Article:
July 28, 2012; Pittsburgh, PA, USA; Pittsburgh Steelers quarterback Ben Roethlisberger (7) changes his shoes during training camp at Saint Vincent College. Mandatory Credit: Charles LeClaire-US PRESSWIRE
Maybe it wasn't just the ankle.
Steelers QB Ben Roethlisberger spoke openly today about a partially torn rotator cuff that he says occurred during the Steelers' Week 9 loss vs. Baltimore, a game in which he threw for 330 yards and a big second-half touchdown pass to WR Mike Wallace.
Roethlisberger struggled the remainder of the season, and with him, did the rest of the offense. While he didn't reach the bottom depths of the league, his arm strength clearly looked less with each passing game.
The Steelers offense wilted down the stretch, scoring just 53 points in their last four games, including a 26-20 (OT) loss to Denver in the AFC Wild Card playoffs.
Roethlisberger, speaking to Post-Gazette reporter Ed Bouchette, said the injury won't affect him this season, which is similar to what he said about an ankle injury he suffered in the Steelers' 20-3 loss at San Francisco in Week 15. He wasn't the same player for the team's remaining three games.
Playing through injuries is something Roethlisberger prides himself on, and more power to that mentality. All NFL players have to play with pain, certainly by the end of the season. But many of the hits he took weren't on sacks, and they often came as the result of him holding onto the ball waiting for a play to develop.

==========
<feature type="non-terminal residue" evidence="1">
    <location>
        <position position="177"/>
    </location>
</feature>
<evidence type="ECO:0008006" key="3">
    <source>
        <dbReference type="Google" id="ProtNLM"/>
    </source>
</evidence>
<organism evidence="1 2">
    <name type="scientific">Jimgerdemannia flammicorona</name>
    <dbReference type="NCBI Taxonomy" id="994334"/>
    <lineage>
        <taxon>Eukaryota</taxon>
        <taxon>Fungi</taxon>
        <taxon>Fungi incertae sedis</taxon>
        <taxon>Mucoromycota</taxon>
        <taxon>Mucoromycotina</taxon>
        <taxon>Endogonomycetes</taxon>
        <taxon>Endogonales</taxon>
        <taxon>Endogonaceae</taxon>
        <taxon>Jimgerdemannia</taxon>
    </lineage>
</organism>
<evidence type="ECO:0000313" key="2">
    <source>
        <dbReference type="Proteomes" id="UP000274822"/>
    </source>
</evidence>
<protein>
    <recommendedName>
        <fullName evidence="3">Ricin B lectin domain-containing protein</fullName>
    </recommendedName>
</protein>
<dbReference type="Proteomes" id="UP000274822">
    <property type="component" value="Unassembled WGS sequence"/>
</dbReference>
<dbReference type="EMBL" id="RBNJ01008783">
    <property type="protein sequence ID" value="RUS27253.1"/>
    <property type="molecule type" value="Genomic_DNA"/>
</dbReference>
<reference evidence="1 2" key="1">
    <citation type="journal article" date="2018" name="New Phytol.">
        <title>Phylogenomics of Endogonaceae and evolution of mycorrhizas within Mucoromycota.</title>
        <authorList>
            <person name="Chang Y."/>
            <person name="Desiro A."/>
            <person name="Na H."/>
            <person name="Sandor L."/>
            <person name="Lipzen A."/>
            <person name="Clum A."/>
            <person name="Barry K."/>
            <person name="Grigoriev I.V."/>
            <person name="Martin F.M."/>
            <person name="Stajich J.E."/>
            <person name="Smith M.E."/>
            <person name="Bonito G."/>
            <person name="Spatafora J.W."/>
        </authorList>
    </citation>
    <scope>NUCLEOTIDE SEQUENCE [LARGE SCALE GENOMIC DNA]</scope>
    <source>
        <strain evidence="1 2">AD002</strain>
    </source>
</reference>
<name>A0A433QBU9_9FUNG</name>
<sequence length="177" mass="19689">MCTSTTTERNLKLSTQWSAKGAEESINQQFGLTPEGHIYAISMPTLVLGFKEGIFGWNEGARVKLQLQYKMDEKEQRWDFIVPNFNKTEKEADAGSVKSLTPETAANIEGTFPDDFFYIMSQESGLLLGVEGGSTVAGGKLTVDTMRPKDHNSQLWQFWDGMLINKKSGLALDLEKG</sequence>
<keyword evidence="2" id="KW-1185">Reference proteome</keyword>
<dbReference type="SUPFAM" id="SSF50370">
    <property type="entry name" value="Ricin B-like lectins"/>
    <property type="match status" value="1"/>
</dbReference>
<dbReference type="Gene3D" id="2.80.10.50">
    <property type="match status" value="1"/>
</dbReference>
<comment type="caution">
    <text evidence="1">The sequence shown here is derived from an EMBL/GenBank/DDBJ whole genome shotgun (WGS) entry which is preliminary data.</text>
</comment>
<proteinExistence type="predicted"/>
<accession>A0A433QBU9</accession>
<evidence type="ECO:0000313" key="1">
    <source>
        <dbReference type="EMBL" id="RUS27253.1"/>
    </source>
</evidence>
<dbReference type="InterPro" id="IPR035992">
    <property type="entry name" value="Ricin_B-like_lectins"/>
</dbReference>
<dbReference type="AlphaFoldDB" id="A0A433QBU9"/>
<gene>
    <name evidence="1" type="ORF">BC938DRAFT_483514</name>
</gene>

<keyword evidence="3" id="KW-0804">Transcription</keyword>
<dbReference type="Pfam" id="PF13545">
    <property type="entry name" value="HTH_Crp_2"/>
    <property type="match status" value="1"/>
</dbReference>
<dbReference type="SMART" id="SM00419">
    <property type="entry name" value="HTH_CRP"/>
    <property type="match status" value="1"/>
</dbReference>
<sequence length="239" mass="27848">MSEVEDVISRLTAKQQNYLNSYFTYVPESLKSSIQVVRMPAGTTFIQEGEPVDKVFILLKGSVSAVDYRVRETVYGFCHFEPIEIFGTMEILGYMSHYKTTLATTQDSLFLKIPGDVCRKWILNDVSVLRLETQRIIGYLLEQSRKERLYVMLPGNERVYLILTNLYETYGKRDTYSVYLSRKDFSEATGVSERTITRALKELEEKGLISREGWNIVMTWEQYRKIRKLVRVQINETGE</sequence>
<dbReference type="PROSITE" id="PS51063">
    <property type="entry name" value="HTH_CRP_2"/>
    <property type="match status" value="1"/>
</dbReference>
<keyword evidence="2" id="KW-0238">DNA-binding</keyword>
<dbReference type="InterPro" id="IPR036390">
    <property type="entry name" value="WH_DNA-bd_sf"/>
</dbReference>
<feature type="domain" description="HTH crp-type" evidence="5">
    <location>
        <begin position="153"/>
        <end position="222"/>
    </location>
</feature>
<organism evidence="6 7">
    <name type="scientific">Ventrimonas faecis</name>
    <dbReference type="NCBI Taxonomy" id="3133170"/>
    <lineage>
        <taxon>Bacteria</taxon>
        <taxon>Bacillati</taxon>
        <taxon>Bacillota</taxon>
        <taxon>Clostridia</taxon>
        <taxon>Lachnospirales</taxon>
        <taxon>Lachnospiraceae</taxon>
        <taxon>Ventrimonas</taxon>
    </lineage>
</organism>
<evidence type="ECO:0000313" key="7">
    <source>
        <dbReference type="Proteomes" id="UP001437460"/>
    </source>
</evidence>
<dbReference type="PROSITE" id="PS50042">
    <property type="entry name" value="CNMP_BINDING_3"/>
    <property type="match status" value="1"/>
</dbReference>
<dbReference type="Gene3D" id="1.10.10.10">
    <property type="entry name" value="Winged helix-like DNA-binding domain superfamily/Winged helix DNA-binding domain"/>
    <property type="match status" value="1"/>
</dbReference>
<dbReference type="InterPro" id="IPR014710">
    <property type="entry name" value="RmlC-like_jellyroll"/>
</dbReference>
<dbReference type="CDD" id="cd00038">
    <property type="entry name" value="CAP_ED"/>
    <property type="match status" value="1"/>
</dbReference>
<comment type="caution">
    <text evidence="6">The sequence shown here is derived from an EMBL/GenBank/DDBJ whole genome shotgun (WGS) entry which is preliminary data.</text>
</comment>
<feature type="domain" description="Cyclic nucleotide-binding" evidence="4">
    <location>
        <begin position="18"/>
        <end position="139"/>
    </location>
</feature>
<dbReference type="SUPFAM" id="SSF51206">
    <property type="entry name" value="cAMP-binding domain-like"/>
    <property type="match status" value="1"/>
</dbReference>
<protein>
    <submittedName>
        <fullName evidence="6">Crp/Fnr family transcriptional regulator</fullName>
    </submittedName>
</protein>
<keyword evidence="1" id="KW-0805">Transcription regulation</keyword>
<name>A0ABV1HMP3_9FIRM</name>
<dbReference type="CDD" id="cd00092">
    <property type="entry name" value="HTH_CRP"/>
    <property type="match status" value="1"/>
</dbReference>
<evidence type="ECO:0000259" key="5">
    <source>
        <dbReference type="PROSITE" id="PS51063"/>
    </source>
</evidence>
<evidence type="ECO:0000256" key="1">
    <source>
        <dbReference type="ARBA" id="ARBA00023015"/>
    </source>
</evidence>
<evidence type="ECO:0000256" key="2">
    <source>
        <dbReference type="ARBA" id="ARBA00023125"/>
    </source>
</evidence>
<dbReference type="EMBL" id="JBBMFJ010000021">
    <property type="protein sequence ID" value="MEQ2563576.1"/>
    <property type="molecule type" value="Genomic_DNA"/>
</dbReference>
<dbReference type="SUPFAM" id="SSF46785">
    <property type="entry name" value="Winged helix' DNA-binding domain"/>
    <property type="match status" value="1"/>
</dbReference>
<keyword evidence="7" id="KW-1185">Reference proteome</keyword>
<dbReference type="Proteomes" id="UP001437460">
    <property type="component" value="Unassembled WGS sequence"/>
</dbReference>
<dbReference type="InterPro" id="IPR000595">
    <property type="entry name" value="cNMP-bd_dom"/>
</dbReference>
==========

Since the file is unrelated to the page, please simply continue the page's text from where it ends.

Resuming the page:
One of new offensive coordinator Todd Haley's main jobs this season will be to change the big-play offense that fizzled along with Roethlisberger last season, and instill something in which the Steelers' franchise player can remain healthy through the end of the year, and not just the midway point.
Roethlisberger has been a fast starter the last few seasons, and in this offense, he has the opportunity to put up some of the best efficiency numbers of his outstanding career. And a new offensive line will help keep him upright along with provide a stronger running attack to take some of the big playmaking pressure off him.
Assuming he's ok with letting go of the ball, that is.